Al Pavo Pavito 



Yo soy un pavo




Hola Señor Pavo



Here is a short video which is perfect for "Movie Talk."

¡Feliz Día de Acción de Gracias!
Carolina

Sunday, October 23, 2016

Day of The Dead Songs and Videos for Elementary Students





It's always great to have all these videos in one place! Hopefully this will save you some time. I recommend you take the time to watch the videos before presenting them to your students to make sure they are appropriate not only for their developmental age and level of Spanish, but also to ensure they fit your school culture. Watching the video will also give you time to think of important questions of points you would like to discuss with your students. 

Videos to introduce  or talk about this celebration in class



 
Global Wonder Series - I stop the video after second 35, you will see why!




El Día de los Muertos vs Halloween
Click here to find version in Spanish









Songs


La Calaverita de Azúcar


Huesitos


Las Calaveras

Have fun sharing with your students about this important celebration!
Carolina

Wednesday, October 19, 2016

Five Halloween Songs for Elementary Spanish


Halloween is an exciting time in elementary school. There is always so much vocabulary that could be explored around it: colors, shapes, likes, costumes and so on. You don't have to go anywhere else to find great songs for your class. Below I am sharing five of my favorite ones!


Los Monstruos



¡Es Halloween!



Chumbala Cachumba



Tumbas, Tumbas



Cinco Calabazas


Happy Halloween! ¡Feliz Día de las Brujas!
Carolina


Monday, October 17, 2016

Day of the Dead Celebration in Sumpango, Guatemala

                                                                                            Foto: Multiturismo Moca

El Día de los Muertos, also known as El Día de los Difuntos or Todos Santos in other places in Latin America is celebrated in different ways all throughout the continent. In Guatemala, the Day of the Dead is celebrated on November 1st. People around the country gather in cemeteries to celebrate and remember their loved ones who are not here anymore.
One of the most unique celebrations takes place in the Sumpango, Sacatepéquez where a giant kite festival is held. It's believed that the kites will fly to communicate with the spirits of their loved ones. Preparations for this celebration start months before the celebration. Take a look at these two clips to learn about this beautiful tradition!




Have your students decorate barriletes to celebrate El Día de los Muertos in your class. Download the printables here.


Have fun!
Carolina


Tuesday, September 6, 2016

Activities and Resources for the First Days of School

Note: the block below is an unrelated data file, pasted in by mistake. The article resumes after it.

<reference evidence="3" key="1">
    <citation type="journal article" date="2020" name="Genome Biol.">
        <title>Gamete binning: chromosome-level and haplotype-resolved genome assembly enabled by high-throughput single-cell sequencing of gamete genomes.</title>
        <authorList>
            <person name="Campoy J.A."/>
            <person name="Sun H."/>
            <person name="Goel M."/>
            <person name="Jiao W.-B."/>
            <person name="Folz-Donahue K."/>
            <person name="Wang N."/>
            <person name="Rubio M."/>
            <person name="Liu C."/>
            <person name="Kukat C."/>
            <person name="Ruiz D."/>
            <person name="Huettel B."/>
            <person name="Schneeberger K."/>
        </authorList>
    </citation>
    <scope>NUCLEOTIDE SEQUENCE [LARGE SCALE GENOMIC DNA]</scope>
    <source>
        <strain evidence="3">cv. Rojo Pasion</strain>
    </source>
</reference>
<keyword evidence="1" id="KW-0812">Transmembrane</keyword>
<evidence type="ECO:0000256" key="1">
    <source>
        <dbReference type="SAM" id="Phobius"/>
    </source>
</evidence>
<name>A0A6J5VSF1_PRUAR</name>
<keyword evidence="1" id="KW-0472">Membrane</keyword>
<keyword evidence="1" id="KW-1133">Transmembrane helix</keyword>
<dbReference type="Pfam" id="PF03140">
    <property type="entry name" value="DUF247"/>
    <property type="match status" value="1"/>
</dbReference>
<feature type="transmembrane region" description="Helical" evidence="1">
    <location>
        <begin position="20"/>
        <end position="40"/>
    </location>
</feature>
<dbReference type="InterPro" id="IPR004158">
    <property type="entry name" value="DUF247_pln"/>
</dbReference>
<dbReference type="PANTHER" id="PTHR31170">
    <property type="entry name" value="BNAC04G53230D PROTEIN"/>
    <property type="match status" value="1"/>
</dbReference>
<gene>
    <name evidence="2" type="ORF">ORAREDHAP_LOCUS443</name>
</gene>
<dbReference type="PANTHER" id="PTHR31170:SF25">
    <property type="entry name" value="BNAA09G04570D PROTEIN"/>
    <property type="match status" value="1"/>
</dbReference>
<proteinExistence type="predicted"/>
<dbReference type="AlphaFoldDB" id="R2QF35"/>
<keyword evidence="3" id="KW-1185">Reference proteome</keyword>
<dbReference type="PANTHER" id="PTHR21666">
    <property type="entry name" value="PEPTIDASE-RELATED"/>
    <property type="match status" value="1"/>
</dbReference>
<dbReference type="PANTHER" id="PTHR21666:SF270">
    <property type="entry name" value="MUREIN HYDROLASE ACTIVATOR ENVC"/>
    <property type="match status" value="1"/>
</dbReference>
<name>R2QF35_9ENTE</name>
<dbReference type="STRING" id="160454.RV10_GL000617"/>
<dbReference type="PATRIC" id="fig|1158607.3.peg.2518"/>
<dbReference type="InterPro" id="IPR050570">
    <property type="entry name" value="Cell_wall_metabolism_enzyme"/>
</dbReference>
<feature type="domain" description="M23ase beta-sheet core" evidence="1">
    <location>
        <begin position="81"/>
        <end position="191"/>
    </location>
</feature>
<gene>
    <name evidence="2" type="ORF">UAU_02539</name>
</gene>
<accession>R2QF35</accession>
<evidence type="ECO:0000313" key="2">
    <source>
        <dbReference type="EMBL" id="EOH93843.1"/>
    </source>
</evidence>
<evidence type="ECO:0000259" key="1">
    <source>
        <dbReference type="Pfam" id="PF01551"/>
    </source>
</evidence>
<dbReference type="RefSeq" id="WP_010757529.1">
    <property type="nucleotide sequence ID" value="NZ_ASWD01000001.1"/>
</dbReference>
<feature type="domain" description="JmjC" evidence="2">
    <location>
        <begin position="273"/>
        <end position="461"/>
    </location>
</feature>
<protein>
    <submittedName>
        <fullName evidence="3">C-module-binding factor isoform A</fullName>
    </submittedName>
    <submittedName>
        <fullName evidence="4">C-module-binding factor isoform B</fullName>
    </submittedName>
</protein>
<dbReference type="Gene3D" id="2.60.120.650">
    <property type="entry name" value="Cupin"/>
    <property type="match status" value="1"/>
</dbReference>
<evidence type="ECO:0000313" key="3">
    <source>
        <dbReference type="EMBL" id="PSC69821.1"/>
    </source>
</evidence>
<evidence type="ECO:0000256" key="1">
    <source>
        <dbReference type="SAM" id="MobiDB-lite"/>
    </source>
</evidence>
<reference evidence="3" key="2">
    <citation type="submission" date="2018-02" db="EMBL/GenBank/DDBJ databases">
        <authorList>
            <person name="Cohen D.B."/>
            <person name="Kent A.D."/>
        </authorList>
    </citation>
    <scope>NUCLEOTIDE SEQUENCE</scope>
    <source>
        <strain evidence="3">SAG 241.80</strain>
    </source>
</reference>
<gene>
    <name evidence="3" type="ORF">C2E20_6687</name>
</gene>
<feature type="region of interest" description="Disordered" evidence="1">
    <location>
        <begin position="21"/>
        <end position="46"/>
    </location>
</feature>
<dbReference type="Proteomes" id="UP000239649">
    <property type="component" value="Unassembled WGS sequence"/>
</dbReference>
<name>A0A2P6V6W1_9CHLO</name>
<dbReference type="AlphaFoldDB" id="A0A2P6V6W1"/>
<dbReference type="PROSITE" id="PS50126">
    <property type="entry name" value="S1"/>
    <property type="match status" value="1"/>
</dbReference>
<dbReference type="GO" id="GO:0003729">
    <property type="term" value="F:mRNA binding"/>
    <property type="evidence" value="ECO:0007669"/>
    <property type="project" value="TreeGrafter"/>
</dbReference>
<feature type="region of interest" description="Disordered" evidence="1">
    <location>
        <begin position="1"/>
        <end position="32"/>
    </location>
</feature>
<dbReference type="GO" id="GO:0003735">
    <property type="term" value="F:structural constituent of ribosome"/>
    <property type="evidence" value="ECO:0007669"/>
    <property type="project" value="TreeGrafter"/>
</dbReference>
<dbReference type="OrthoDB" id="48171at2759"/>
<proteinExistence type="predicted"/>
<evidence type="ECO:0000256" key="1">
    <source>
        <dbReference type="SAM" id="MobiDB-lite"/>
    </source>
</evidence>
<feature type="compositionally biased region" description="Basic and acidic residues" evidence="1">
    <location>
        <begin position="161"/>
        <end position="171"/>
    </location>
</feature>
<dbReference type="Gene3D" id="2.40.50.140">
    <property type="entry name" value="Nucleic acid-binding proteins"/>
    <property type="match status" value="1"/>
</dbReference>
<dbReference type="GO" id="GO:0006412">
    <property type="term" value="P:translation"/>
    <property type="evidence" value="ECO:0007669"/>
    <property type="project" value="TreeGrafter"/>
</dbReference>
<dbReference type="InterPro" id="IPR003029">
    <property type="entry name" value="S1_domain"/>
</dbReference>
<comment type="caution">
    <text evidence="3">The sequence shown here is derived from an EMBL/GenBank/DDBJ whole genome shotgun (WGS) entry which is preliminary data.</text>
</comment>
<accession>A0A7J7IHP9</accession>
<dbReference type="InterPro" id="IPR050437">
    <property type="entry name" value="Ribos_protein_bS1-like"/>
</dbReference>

I partnered with Mundo de Pepita to share resources and activities for the new school. It was a week filled with a lot of excitement and free resources for you all! Make sure to click on every picture and read all the different activities. 












Have a wonderful school year!
Carolina


Wednesday, July 27, 2016

The CI and TPRS Challenge

iFLT (The International Forum on Language Teaching) was a mind changing conference for me. I have always been interested in the use of CI (Comprehensible Input) and TPRS in Spanish class. I had actually never attended a formal training on this topic before. I had even heard from other teachers that going to iFTL was a waste of money and time and that it was best to look for free videos and train myself that way. In fact, that's what I have been doing all this time, but after attending iFLT I realized that I still had a long way to go and was far from perfection. 

At the conference, I got to see the use of CI and TPRS firsthand in a live demo in an elementary classroom and even sneak a photo op with Dr. Stephen Krashen during "selfie time."
Since I am a visual learner, it was best for me to spend time in the language labs. I visited Annabelle Allen  and spent a lot of time watching Jason Fritze in action. After seeing both of them in action, I felt inspired and got so many ideas to put into practice in the new school year. 
Jason Fritze in action during iFLT 2016

I used the word "challenge" in the title of this post because being able to use TPRS and CI in the classroom is not that an easy task. It requires a lot of planning, willingness to fail, humor, patience, stand up comedy skills and a lot of physical activity. Nothing that a teacher with passion lacks, but something that still requires repetition and practice to get closer to perfection.

My question for your now is: Are you willing to join the CI and TPRS challenge? If your answer is yes and you are feeling ready to start the journey,  then I recommend that you visit the links below:

How to Implement TPRS in an elementary classroom?
Comprensible Input is the Key
Five Ways to Incorporate Comprehensible Input
CI & TPRS in Action

Enjoy your journey!
Carolina